Fishery Law Enforcers undergo 90-day 'military' training
Fifty one personnel of the Bureau of Fisheries and Aquatic Resources (BFAR) were designated as fishery law enforcers upon graduating from a three-month course on the National Capability-Building for Fishery Law Enforcers.
From this number, four of them were from BFAR-Cordillera Administrative Region. They were Arnulfo Taberna, Jr., Crisente Gayang, Junior Cesar Martinez, and Dennis de Vera. Mr. Taberna and Mr. Gayang bested the rest of the
trainees for getting a spot on the top five and top ten, respectively. Mr. Gayang was also given the Marksmanship Award for garnering a perfect grade of 100% during the practical marksmanship examinations.
The training course was consisted of two parts. The first part was the transition period which lasted for 30 days. During this period, the participants were indoctrinated on discipline, conduct and values, basic tactical training,
and strenuous physical training. The second part was the 60-day training on the BFAR operations and protocols, fishery law, aquatic protection, shipboard operations and practicum, advance tactical training, water search and rescue,
field training exercises, and physical development program.
Atty. Asis G. Perez, National Director and concurrent Undersecretary for Fisheries, said that through this effort, BFAR will increase the number law enforcers to 700.
They will then be deployed to the country's major fishing areas to attain sustainable fisheries management and services and to address the prevalent issue on illegal, unregulated, and unreported (IUU) fishing.
The three month-long course started on January 3, 2015, where a total of 53 candidates from all over the country reported for the second batch. The candidates took their oath seven days after entry,
signalling the official start of the 90-day rigid and intense boot camp training. The training adopted the Philippine Military Academy course which was compressed into a three-month course.
Apart from physical trainings, fisheries-related lectures were also conducted such as Fish Examination, Mammal stranding, water quality monitoring, taxonomy,
Convention on International Trade in Endangered Species of Wild Fauna and Flora (CITES), penal provisions of RA 8550, fish kill investigation, project proposal preparation,
the basics in apprehensions, evidence gathering and preservation, including preparation of necessary papers and necessary attachments for the prosecution of violation of fishery laws.
Tactical courses on surveillance, background investigation, security survey and investigation, community relations, land navigation, marine navigation and map reading, radio communications,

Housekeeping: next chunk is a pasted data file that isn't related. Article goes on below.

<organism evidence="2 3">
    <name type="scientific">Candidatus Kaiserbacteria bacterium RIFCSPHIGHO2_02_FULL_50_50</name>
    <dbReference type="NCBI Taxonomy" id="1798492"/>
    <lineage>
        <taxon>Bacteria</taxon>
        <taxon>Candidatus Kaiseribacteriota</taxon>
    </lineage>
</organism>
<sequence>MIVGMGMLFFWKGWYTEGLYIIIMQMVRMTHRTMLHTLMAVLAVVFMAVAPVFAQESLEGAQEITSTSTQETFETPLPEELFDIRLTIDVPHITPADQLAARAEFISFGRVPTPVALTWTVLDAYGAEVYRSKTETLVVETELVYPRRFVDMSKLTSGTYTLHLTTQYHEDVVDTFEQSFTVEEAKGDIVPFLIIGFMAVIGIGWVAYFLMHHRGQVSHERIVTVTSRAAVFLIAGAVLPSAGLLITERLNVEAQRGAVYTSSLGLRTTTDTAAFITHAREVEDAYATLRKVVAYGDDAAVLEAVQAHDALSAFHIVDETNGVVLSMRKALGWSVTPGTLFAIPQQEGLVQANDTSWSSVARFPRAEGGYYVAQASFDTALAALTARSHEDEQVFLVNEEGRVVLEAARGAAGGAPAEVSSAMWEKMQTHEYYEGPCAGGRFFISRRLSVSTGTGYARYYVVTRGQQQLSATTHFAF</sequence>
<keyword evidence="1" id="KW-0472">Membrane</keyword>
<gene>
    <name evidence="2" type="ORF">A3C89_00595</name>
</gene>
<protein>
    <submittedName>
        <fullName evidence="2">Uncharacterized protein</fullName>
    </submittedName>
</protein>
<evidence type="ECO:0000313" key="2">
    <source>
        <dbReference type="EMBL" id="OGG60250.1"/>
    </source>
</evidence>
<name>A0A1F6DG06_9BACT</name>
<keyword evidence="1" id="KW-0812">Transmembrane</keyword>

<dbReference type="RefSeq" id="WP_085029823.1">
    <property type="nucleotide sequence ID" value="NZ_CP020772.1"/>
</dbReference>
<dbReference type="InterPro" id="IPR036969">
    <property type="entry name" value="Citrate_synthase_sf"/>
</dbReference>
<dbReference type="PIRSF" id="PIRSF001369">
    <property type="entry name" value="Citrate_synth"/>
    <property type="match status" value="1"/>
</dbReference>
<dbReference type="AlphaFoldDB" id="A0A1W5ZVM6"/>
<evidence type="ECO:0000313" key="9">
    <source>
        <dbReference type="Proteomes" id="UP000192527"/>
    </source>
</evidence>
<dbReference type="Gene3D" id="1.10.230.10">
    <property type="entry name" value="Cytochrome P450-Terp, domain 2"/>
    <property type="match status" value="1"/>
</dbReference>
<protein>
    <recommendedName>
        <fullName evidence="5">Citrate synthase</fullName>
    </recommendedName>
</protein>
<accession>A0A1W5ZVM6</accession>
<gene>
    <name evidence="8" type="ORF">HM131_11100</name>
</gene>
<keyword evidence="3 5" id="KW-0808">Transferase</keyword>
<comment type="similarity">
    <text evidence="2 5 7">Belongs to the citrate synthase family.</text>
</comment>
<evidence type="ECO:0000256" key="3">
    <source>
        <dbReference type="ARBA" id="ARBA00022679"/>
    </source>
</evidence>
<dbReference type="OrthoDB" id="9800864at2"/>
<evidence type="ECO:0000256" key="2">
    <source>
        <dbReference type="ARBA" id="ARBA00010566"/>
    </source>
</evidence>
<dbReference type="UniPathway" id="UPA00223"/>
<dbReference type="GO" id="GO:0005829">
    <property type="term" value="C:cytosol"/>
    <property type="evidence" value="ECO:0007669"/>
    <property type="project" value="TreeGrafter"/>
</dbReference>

marine communications, basic life support, emergency responses for fire and flood disasters, water search and rescue (WASAR), and survival of life at sea (SOLAS) were also discussed.
Trainings on Gun Safety and Marksmanship, firing of 0.9mm caliber Jericho, and M-4 automatic rifle, Ropesmanship training such as knot tying, knot tying under water, rope crawls,
and rappelling were included. Life-saving swimming activities were also undertaken as part of boosting self-esteem and endurance.
Several fun run activities that comprised of 32-kilometer Company run, 16-kilometer Platoon run, 8-kilometer Squad run, and 2-kilometer buddy run was also included.
The trainees also visited the Sangley Point in Cavite, home of the Philippine Navy, Philippine Coast Guard, the Marines, and the Navy Special Operations Group (SOG).
Facilities used by the trainees also included that of the Close Quarter Combat (CQB) and the Obstacle Course drills. Lectures and practical exercises on basic boat operation and ship boarding procedure were done simultaneously.
After which, the trainees individually drove the BFAR patrol boats, including the BFAR Monitoring, Control, and Surveillance (MCS) Patrol Boat, circling Manila Bay to Corregidor Island.
The trainings were facilitated by the BFAR-FLE-Quick Response Team, the different division heads and staff of the BFAR-Central Office, representatives from environmental NGO's,
and the training directorate composed of retired uniformed personnel from the Philippine Army, Philippine Navy, Navy Sea, Air, and Land (Seal), and Scout Rangers.
The FLECC training for the 2nd batch officially ended on April 12, 2015 at BFAR-National Brackishwater Fisheries Technology Center (NBFTC) in Sitio Iringan, Palsabangon, Pagbilao, Quezon.